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How to find your background depth

Reading time 2mins

Here’s a truth about woodcarving, one I hope you'll never find out the hard way:

It’s quite easy to carve wood off. It’s a lot more difficult to carve it back on!

The particularly disastrous version of this is carving a relief background - and carving through into fresh air.

And it’s very easy to do: The workpiece is flat on the bench so it’s hard to estimate how much thickness you have and you are concentrating on the carving, lowering the background. As I'll show you below, it doesn't necessarily have to be a flat background you're after either and where starting again would be so onerous.

So the trick is to get into the habit of checking: NOT the depth you've gone to but THE THICKNESS OF WOOD YOU HAVE TO PLAY WITH.

I’m regularly surprised by how out I am in my estimation of wood thickness by eye, compared with what my depth gauges tell me.

It's easy to make the assessment from the front of your carving using simple gauges, and you want to make it a habit. If nothing else it can also help you get your background level. You can see me working with one here on the 3 Hares Project.

Here are 2 of the depth gauges I use?

The upper one you can easily make (see link at bottom). The length of bar can be made as long as you like to reach the background area you are working on.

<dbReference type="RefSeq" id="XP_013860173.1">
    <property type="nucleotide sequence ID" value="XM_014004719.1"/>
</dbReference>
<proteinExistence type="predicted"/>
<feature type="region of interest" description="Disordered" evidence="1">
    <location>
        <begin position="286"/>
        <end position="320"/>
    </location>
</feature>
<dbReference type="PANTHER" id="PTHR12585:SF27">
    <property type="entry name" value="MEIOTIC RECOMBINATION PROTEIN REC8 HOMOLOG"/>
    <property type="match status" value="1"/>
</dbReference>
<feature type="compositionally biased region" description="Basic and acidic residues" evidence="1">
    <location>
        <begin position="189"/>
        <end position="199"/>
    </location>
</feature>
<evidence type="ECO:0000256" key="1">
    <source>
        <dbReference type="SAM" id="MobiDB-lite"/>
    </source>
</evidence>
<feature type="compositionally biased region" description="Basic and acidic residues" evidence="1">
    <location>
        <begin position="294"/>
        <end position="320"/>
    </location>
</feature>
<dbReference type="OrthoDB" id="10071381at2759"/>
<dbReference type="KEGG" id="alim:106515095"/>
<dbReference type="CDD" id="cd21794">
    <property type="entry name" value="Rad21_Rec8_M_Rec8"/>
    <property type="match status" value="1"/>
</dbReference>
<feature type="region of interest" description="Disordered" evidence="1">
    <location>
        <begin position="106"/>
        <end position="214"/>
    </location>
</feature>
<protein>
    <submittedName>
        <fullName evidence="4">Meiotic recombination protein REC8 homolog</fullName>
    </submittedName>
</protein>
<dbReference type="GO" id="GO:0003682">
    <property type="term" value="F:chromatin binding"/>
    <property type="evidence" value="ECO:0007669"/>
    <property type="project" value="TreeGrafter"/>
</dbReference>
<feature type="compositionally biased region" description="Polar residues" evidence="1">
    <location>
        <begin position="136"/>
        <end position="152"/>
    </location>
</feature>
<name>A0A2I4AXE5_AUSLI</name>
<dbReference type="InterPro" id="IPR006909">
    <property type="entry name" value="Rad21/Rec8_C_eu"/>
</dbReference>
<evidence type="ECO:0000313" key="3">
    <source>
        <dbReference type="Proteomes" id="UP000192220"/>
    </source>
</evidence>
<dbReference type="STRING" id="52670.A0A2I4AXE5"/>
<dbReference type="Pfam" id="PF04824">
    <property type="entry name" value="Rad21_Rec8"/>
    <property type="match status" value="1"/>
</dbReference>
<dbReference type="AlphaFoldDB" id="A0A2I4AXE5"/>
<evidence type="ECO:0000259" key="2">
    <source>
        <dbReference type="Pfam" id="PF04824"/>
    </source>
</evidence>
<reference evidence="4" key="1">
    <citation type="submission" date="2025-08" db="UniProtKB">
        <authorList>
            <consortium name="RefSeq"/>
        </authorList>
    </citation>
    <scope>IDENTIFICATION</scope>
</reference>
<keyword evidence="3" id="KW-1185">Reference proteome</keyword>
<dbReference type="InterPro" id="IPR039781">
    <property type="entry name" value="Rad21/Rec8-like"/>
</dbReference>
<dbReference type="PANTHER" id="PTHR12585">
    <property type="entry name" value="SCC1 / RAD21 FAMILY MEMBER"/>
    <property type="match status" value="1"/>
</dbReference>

The lower one is a commercial, metal one; short but with a ruler rather than a point. Find by searching online for “depth gauges for woodcarvers” and look at the images. 

Both these guages are used without shifting the carving. However, before you start, you must:

  1. Know the original thickness of the wood
  2. Leave a patch of the original wood surface (a 'witness') from which you can measure down:

But what about really big carving? One in which there is no surface left from which to take your depth reading?

In this case, you have to use the bench itself as the witness, the reference surface.

Here I am carving a shirt and need to check the depth at various points, such as how deep I can make the folds:

 I have made a big hockey-stick version of the little depth gauge, with a series of places along the horizontal bar to take my depth rod. Note that the foot of the gauge sits on the bench, exactly in the same plane as the shirt.

Now, still keeping the foot of the gauge on the bench, I check the distance from the end of the rod down to the surface of the bench. Sometimes I use a block of wood with depths marked on it to give me a numerical value, which I actually write in place on the carving...

I love making little jigs that cost nothing but really help my confidence and stop the BIG MISTAKE!

Related Videos:

Making a Depth Gauge


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